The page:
Below is the text of the written answers relating to Prime Minister’s Question Time from 24th January 1995.
Mr. Harry Greenway: To ask the Prime Minister if he will list his official engagements for Tuesday 24 January.
Sir Peter Tapsell: To ask the Prime Minister if he will list his official engagements for Tuesday 24 January.
The Prime Minister: This morning I had meetings with ministerial colleagues and others. In addition to my duties in the House, I shall be having further meetings later today.
Mrs. Clwyd: To ask the Prime Minister during which years Mr. Hugh Colver was employed by Her Majesty’s Government in (a) the Ministry of Defence, (b) other Departments and (c) No. 10 Downing Street.
The Prime Minister: Mr. Hugh Colver was employed as an information officer in the Ministry of Defence from December 1975 to July 1981 and again from September 1985 to June 1987 as deputy chief of public relations and from then until July 1992 as chief information officer. He was a press officer at: No. 10 from July 1981 to July 1982; at the Department of Education from July 1982 to January 1984; and at the Metropolitan police from January 1984 to September 1985. He is no longer employed by a Government Department.
Mr. Redmond: To ask the Prime Minister if he will consider setting up a committee to consider the developing technology of card systems, and the potential demand for such systems from Government Departments; and if he will make a statement.
The Prime Minister: I refer the hon. Member to the reply given by the Parliamentary Secretary, Office of Public Service and Science today.
Mr. McAllion: To ask the Prime Minister which Ministers and former Ministers have given evidence to the Scott inquiry.
The Prime Minister: Ministers and former Ministers who the Government are aware have given evidence to Sir Richard Scott’s inquiry are:
Ministers who have given written and oral evidence :
In addition to myself,
The Right hon. Kenneth Clarke QC
The Right hon. Michael Heseltine RD
The Right hon. Douglas Hurd CH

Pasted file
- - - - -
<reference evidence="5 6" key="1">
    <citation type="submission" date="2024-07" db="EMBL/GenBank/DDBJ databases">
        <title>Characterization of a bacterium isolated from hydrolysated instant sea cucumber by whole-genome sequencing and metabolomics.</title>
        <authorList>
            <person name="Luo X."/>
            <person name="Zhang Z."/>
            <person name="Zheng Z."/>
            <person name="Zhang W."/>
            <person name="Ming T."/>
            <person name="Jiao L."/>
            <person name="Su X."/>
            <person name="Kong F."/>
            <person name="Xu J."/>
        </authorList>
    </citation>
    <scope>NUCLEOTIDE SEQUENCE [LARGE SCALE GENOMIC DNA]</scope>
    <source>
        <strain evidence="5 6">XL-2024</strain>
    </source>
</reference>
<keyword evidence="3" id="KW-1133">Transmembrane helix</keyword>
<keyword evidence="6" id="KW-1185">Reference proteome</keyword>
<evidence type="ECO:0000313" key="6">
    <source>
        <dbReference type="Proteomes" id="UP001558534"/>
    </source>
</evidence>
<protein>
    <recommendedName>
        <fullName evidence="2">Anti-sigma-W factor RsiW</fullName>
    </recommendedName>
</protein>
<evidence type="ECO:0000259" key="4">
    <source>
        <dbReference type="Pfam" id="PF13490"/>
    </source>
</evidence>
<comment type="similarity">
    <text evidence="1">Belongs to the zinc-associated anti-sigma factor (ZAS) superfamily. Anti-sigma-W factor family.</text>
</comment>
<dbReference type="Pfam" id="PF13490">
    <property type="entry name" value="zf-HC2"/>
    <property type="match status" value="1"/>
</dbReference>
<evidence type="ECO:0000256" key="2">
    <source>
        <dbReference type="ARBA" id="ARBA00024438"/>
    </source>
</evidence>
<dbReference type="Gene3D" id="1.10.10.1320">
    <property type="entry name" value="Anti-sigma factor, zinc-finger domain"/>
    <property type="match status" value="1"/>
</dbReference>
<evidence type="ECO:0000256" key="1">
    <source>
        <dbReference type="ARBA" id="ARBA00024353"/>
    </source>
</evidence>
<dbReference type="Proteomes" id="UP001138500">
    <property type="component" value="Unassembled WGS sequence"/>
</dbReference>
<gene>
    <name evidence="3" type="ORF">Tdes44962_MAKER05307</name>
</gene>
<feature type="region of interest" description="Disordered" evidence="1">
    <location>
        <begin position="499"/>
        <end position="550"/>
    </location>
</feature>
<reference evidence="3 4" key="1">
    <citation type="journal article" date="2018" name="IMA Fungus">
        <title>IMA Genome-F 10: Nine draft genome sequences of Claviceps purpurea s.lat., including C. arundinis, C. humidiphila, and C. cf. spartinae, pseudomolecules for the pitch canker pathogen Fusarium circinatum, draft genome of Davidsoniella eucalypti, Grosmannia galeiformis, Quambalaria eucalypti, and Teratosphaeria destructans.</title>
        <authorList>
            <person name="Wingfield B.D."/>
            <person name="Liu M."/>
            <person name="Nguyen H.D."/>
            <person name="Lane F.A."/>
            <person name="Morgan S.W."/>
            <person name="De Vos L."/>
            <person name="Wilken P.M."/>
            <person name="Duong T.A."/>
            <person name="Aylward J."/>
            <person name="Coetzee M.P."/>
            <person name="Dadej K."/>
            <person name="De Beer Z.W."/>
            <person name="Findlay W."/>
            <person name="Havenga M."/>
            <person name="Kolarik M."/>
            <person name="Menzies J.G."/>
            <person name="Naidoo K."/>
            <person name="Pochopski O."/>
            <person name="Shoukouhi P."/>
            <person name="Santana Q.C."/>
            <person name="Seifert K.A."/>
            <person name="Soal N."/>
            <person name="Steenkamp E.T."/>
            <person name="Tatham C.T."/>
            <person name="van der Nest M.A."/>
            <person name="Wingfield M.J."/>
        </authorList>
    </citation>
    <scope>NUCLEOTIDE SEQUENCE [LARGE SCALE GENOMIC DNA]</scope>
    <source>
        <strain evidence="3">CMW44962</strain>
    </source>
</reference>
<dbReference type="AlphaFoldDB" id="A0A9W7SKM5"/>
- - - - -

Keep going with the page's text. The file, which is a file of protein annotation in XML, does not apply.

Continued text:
The Right hon. Peter Lilley
The Right hon. Sir Nicholas Lyell QC
The Right hon. Sir Patrick Mayhew QC
The Right hon. Malcolm Rifkind QC
The Right hon. the hon. William Waldergrave
Former Ministers who have given written and oral evidence :
The Right hon. Kenneth Baker CH
The Right hon. Sir Adam Butler
The Right hon. Paul Channon
The Right hon. Alan Clark
The Right hon. Tristan Garel-Jones
The Right hon. The Lord Howe QC
The Right hon. Sir Richard Luce
The Right hon. David Mellor QC
The Right hon. Timothy Renton
The Right hon. The Baroness Thatcher OM FRS
The Right hon. Lord Trefgarne
Ministers who have given written evidence only :
The Right hon. Jonathan Aitken
The Right hon. Douglas Hogg QC
Former Ministers who have given written evidence only :
The Lord Glenarthur
The Right hon. the hon. Sir Archie Hamilton
The Right hon. the hon. Sir Timothy Sainsbury
Dr. John Cunningham: To ask the Prime Minister what steps he has taken since 1993 to promote science and its applications.
The Prime Minister: In May 1993, we published the White Paper “Realising our Potential”–Cm 2550–which sets out the Government’s policy for science, engineering and technology. It announced a number of new initiatives such as technology foresight and the restructuring of the research councils to carry forward the Governments strategy. That strategy is to improve the nation’s competitiveness and quality of life by maintaining the excellence of science, engineering and technology in the United Kingdom.
In a speech to the Parliamentary and Scientific Committee in February 1994, I underlined the importance of the White Paper and my commitment to the policy it sets out.
The White Paper recognised the important benefits of international collaboration. In September I visited South Africa and met President Mandela. I exchanged letters of intent with him, committing the United Kingdom and South Africa to continuing discussions with a view to concluding in due course a bilateral science, engineering and technology agreement.
In September I also met members of the Council for Science and Technology which the Chancellor of the Duchy of Lancaster chairs on my behalf. We discussed the vital contribution of science, engineering and technology to the nation’s prosperity and quality of life. I emphasised our determination to create a culture of partnership, where excellence in science and the development of new applications go hand in hand.
Mrs. Maddock: To ask the Prime Minister what practical measures he has introduced to help (a) employers in the private sector and (b) employers in the public sector to increase the quality and quantity of women’s participation in the work force, since the launch of Opportunity 2000 in 1991.
Miss Widdecombe: I have been asked to reply.
Opportunity 2000 is an employer-led campaign which the Government have supported since its launch in 1991.
The Employment Department helps private and public sector employers increase the quality and quantity of women’s employment by promoting a competitive, efficient and flexible labour market. Details of the ED’s initiatives introduced since the launch of Opportunity 2000 are contained in the ED’s annual reports, copies of which are available in the Library, and include, the out-of-school child care grant, new horizons for women, and fair play for women.